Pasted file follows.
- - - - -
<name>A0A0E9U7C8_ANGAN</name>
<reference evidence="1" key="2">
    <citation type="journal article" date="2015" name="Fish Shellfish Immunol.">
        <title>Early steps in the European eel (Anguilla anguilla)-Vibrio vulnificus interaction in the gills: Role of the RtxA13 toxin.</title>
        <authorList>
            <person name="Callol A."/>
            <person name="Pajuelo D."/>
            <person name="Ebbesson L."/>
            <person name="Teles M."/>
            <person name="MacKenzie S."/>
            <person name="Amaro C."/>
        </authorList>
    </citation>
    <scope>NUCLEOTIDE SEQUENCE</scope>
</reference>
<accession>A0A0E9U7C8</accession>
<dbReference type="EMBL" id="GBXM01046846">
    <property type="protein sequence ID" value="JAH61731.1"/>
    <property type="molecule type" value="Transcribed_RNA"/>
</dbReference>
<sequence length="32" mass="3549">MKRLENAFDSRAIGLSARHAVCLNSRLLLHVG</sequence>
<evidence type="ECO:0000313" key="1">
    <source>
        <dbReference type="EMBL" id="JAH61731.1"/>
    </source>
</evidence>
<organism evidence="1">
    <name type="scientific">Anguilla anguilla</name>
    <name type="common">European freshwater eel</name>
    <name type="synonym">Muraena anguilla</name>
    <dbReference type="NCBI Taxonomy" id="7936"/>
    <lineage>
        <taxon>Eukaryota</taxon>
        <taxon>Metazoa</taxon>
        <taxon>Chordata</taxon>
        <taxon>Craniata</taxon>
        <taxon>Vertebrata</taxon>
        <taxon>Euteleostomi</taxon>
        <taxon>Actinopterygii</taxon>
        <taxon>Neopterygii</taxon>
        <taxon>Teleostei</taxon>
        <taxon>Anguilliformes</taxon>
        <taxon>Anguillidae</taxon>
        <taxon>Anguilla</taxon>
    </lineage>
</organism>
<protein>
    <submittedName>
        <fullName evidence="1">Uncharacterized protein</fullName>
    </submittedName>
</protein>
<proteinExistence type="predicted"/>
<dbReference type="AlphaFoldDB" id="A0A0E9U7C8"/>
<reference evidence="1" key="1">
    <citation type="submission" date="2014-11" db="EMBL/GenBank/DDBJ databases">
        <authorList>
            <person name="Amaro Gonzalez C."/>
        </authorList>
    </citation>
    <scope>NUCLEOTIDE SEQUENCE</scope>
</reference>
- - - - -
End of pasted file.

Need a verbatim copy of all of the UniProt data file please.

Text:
<name>A0A0E9U7C8_ANGAN</name>
<reference evidence="1" key="2">
    <citation type="journal article" date="2015" name="Fish Shellfish Immunol.">
        <title>Early steps in the European eel (Anguilla anguilla)-Vibrio vulnificus interaction in the gills: Role of the RtxA13 toxin.</title>
        <authorList>
            <person name="Callol A."/>
            <person name="Pajuelo D."/>
            <person name="Ebbesson L."/>
            <person name="Teles M."/>
            <person name="MacKenzie S."/>
            <person name="Amaro C."/>
        </authorList>
    </citation>
    <scope>NUCLEOTIDE SEQUENCE</scope>
</reference>
<accession>A0A0E9U7C8</accession>
<dbReference type="EMBL" id="GBXM01046846">
    <property type="protein sequence ID" value="JAH61731.1"/>
    <property type="molecule type" value="Transcribed_RNA"/>
</dbReference>
<sequence length="32" mass="3549">MKRLENAFDSRAIGLSARHAVCLNSRLLLHVG</sequence>
<evidence type="ECO:0000313" key="1">
    <source>
        <dbReference type="EMBL" id="JAH61731.1"/>
    </source>
</evidence>
<organism evidence="1">
    <name type="scientific">Anguilla anguilla</name>
    <name type="common">European freshwater eel</name>
    <name type="synonym">Muraena anguilla</name>
    <dbReference type="NCBI Taxonomy" id="7936"/>
    <lineage>
        <taxon>Eukaryota</taxon>
        <taxon>Metazoa</taxon>
        <taxon>Chordata</taxon>
        <taxon>Craniata</taxon>
        <taxon>Vertebrata</taxon>
        <taxon>Euteleostomi</taxon>
        <taxon>Actinopterygii</taxon>
        <taxon>Neopterygii</taxon>
        <taxon>Teleostei</taxon>
        <taxon>Anguilliformes</taxon>
        <taxon>Anguillidae</taxon>
        <taxon>Anguilla</taxon>
    </lineage>
</organism>
<protein>
    <submittedName>
        <fullName evidence="1">Uncharacterized protein</fullName>
    </submittedName>
</protein>
<proteinExistence type="predicted"/>
<dbReference type="AlphaFoldDB" id="A0A0E9U7C8"/>
<reference evidence="1" key="1">
    <citation type="submission" date="2014-11" db="EMBL/GenBank/DDBJ databases">
        <authorList>
            <person name="Amaro Gonzalez C."/>
        </authorList>
    </citation>
    <scope>NUCLEOTIDE SEQUENCE</scope>
</reference>